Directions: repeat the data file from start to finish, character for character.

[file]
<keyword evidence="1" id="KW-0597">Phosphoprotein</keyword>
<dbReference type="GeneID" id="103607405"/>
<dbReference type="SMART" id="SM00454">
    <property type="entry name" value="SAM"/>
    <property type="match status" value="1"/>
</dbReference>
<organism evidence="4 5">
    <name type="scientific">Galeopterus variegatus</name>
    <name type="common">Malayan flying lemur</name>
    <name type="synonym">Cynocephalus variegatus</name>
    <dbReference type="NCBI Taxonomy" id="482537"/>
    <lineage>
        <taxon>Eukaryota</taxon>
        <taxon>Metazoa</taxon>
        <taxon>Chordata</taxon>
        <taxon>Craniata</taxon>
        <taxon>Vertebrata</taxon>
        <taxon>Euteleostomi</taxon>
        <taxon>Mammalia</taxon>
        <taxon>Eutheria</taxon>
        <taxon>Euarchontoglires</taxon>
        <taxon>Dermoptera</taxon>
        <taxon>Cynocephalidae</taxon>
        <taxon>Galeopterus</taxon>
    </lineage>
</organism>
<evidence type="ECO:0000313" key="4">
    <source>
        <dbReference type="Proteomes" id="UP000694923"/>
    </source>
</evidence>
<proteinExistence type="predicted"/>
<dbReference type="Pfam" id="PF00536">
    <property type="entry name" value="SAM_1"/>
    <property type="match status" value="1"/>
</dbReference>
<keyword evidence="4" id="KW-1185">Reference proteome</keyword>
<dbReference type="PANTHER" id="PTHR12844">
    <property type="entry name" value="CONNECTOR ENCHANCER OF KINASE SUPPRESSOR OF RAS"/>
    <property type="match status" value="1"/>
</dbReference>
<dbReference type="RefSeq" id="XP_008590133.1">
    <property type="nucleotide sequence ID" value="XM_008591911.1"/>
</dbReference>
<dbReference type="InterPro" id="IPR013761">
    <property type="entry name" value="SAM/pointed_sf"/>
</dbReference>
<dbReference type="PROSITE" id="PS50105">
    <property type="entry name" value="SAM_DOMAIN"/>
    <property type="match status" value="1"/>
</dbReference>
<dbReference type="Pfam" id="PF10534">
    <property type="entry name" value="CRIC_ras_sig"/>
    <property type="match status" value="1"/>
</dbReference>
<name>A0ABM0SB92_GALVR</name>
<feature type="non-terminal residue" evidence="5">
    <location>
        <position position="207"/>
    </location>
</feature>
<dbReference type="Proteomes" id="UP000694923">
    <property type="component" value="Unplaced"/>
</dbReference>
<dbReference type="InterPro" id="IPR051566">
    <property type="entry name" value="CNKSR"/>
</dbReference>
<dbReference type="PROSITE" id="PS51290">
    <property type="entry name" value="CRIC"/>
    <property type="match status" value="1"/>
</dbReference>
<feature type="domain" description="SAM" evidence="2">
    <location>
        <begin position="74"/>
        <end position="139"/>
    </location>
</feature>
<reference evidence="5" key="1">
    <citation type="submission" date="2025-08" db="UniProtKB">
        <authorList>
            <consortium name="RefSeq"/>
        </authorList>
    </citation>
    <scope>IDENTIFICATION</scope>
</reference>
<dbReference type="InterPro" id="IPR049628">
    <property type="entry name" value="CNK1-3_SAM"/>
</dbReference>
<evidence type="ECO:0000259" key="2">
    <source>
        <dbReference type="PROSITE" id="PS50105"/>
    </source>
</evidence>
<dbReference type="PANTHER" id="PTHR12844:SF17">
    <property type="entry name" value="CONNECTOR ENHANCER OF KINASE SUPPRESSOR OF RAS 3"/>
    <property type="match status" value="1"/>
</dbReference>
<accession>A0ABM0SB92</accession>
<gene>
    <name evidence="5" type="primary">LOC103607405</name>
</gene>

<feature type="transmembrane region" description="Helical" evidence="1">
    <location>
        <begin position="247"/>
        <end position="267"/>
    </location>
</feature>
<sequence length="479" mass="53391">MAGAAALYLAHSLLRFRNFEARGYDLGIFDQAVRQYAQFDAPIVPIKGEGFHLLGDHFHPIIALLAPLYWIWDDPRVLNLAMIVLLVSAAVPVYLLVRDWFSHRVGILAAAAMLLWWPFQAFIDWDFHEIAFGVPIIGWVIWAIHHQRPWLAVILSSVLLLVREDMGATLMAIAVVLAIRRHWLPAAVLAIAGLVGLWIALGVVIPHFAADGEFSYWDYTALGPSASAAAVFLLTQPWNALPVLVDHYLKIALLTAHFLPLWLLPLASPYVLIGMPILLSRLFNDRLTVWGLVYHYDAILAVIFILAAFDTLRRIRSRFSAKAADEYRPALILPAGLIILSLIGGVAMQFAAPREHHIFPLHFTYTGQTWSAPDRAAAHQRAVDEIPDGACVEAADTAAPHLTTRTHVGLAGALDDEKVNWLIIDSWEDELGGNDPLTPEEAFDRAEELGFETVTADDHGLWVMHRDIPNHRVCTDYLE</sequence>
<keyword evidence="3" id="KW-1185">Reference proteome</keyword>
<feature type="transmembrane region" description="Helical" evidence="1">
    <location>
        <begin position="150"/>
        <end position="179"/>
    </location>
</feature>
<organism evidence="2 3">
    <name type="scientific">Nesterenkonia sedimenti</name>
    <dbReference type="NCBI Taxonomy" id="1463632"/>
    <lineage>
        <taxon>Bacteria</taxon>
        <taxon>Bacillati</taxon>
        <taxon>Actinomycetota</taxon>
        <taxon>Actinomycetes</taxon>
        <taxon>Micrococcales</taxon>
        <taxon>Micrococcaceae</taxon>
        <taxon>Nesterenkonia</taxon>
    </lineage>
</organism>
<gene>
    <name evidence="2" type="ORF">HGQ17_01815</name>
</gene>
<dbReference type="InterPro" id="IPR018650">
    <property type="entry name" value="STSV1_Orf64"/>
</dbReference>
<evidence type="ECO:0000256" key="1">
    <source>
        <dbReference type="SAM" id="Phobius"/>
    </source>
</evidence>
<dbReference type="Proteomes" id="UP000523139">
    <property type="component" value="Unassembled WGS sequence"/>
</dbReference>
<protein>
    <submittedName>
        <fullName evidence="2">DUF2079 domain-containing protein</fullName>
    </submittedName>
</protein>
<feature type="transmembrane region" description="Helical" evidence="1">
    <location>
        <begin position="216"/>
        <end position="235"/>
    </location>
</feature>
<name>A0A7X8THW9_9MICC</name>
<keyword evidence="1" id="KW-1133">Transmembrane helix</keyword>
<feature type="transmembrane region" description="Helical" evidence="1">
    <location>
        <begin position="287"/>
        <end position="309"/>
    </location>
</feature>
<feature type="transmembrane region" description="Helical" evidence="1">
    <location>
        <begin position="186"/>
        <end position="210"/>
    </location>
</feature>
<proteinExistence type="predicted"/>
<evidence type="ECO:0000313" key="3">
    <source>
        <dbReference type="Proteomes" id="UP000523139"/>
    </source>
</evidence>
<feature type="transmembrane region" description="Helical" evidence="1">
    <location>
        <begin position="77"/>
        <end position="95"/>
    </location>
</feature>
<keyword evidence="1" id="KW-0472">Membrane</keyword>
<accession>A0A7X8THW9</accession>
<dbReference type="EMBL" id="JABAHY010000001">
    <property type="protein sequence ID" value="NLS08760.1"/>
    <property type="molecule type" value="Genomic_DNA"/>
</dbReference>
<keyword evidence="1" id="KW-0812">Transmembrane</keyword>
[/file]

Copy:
<keyword evidence="1" id="KW-0597">Phosphoprotein</keyword>
<dbReference type="GeneID" id="103607405"/>
<dbReference type="SMART" id="SM00454">
    <property type="entry name" value="SAM"/>
    <property type="match status" value="1"/>
</dbReference>
<organism evidence="4 5">
    <name type="scientific">Galeopterus variegatus</name>
    <name type="common">Malayan flying lemur</name>
    <name type="synonym">Cynocephalus variegatus</name>
    <dbReference type="NCBI Taxonomy" id="482537"/>
    <lineage>
        <taxon>Eukaryota</taxon>
        <taxon>Metazoa</taxon>
        <taxon>Chordata</taxon>
        <taxon>Craniata</taxon>
        <taxon>Vertebrata</taxon>
        <taxon>Euteleostomi</taxon>
        <taxon>Mammalia</taxon>
        <taxon>Eutheria</taxon>
        <taxon>Euarchontoglires</taxon>
        <taxon>Dermoptera</taxon>
        <taxon>Cynocephalidae</taxon>
        <taxon>Galeopterus</taxon>
    </lineage>
</organism>
<evidence type="ECO:0000313" key="4">
    <source>
        <dbReference type="Proteomes" id="UP000694923"/>
    </source>
</evidence>
<proteinExistence type="predicted"/>
<dbReference type="Pfam" id="PF00536">
    <property type="entry name" value="SAM_1"/>
    <property type="match status" value="1"/>
</dbReference>
<keyword evidence="4" id="KW-1185">Reference proteome</keyword>
<dbReference type="PANTHER" id="PTHR12844">
    <property type="entry name" value="CONNECTOR ENCHANCER OF KINASE SUPPRESSOR OF RAS"/>
    <property type="match status" value="1"/>
</dbReference>
<dbReference type="RefSeq" id="XP_008590133.1">
    <property type="nucleotide sequence ID" value="XM_008591911.1"/>
</dbReference>
<dbReference type="InterPro" id="IPR013761">
    <property type="entry name" value="SAM/pointed_sf"/>
</dbReference>
<dbReference type="PROSITE" id="PS50105">
    <property type="entry name" value="SAM_DOMAIN"/>
    <property type="match status" value="1"/>
</dbReference>
<dbReference type="Pfam" id="PF10534">
    <property type="entry name" value="CRIC_ras_sig"/>
    <property type="match status" value="1"/>
</dbReference>
<name>A0ABM0SB92_GALVR</name>
<feature type="non-terminal residue" evidence="5">
    <location>
        <position position="207"/>
    </location>
</feature>
<dbReference type="Proteomes" id="UP000694923">
    <property type="component" value="Unplaced"/>
</dbReference>
<dbReference type="InterPro" id="IPR051566">
    <property type="entry name" value="CNKSR"/>
</dbReference>
<dbReference type="PROSITE" id="PS51290">
    <property type="entry name" value="CRIC"/>
    <property type="match status" value="1"/>
</dbReference>
<feature type="domain" description="SAM" evidence="2">
    <location>
        <begin position="74"/>
        <end position="139"/>
    </location>
</feature>
<reference evidence="5" key="1">
    <citation type="submission" date="2025-08" db="UniProtKB">
        <authorList>
            <consortium name="RefSeq"/>
        </authorList>
    </citation>
    <scope>IDENTIFICATION</scope>
</reference>
<dbReference type="InterPro" id="IPR049628">
    <property type="entry name" value="CNK1-3_SAM"/>
</dbReference>
<evidence type="ECO:0000259" key="2">
    <source>
        <dbReference type="PROSITE" id="PS50105"/>
    </source>
</evidence>
<dbReference type="PANTHER" id="PTHR12844:SF17">
    <property type="entry name" value="CONNECTOR ENHANCER OF KINASE SUPPRESSOR OF RAS 3"/>
    <property type="match status" value="1"/>
</dbReference>
<accession>A0ABM0SB92</accession>
<gene>
    <name evidence="5" type="primary">LOC103607405</name>
</gene>

<feature type="transmembrane region" description="Helical" evidence="1">
    <location>
        <begin position="247"/>
        <end position="267"/>
    </location>
</feature>
<sequence length="479" mass="53391">MAGAAALYLAHSLLRFRNFEARGYDLGIFDQAVRQYAQFDAPIVPIKGEGFHLLGDHFHPIIALLAPLYWIWDDPRVLNLAMIVLLVSAAVPVYLLVRDWFSHRVGILAAAAMLLWWPFQAFIDWDFHEIAFGVPIIGWVIWAIHHQRPWLAVILSSVLLLVREDMGATLMAIAVVLAIRRHWLPAAVLAIAGLVGLWIALGVVIPHFAADGEFSYWDYTALGPSASAAAVFLLTQPWNALPVLVDHYLKIALLTAHFLPLWLLPLASPYVLIGMPILLSRLFNDRLTVWGLVYHYDAILAVIFILAAFDTLRRIRSRFSAKAADEYRPALILPAGLIILSLIGGVAMQFAAPREHHIFPLHFTYTGQTWSAPDRAAAHQRAVDEIPDGACVEAADTAAPHLTTRTHVGLAGALDDEKVNWLIIDSWEDELGGNDPLTPEEAFDRAEELGFETVTADDHGLWVMHRDIPNHRVCTDYLE</sequence>
<keyword evidence="3" id="KW-1185">Reference proteome</keyword>
<feature type="transmembrane region" description="Helical" evidence="1">
    <location>
        <begin position="150"/>
        <end position="179"/>
    </location>
</feature>
<organism evidence="2 3">
    <name type="scientific">Nesterenkonia sedimenti</name>
    <dbReference type="NCBI Taxonomy" id="1463632"/>
    <lineage>
        <taxon>Bacteria</taxon>
        <taxon>Bacillati</taxon>
        <taxon>Actinomycetota</taxon>
        <taxon>Actinomycetes</taxon>
        <taxon>Micrococcales</taxon>
        <taxon>Micrococcaceae</taxon>
        <taxon>Nesterenkonia</taxon>
    </lineage>
</organism>
<gene>
    <name evidence="2" type="ORF">HGQ17_01815</name>
</gene>
<dbReference type="InterPro" id="IPR018650">
    <property type="entry name" value="STSV1_Orf64"/>
</dbReference>
<evidence type="ECO:0000256" key="1">
    <source>
        <dbReference type="SAM" id="Phobius"/>
    </source>
</evidence>
<dbReference type="Proteomes" id="UP000523139">
    <property type="component" value="Unassembled WGS sequence"/>
</dbReference>
<protein>
    <submittedName>
        <fullName evidence="2">DUF2079 domain-containing protein</fullName>
    </submittedName>
</protein>
<feature type="transmembrane region" description="Helical" evidence="1">
    <location>
        <begin position="216"/>
        <end position="235"/>
    </location>
</feature>
<name>A0A7X8THW9_9MICC</name>
<keyword evidence="1" id="KW-1133">Transmembrane helix</keyword>
<feature type="transmembrane region" description="Helical" evidence="1">
    <location>
        <begin position="287"/>
        <end position="309"/>
    </location>
</feature>
<feature type="transmembrane region" description="Helical" evidence="1">
    <location>
        <begin position="186"/>
        <end position="210"/>
    </location>
</feature>
<proteinExistence type="predicted"/>
<evidence type="ECO:0000313" key="3">
    <source>
        <dbReference type="Proteomes" id="UP000523139"/>
    </source>
</evidence>
<feature type="transmembrane region" description="Helical" evidence="1">
    <location>
        <begin position="77"/>
        <end position="95"/>
    </location>
</feature>
<keyword evidence="1" id="KW-0472">Membrane</keyword>
<accession>A0A7X8THW9</accession>
<dbReference type="EMBL" id="JABAHY010000001">
    <property type="protein sequence ID" value="NLS08760.1"/>
    <property type="molecule type" value="Genomic_DNA"/>
</dbReference>
<keyword evidence="1" id="KW-0812">Transmembrane</keyword>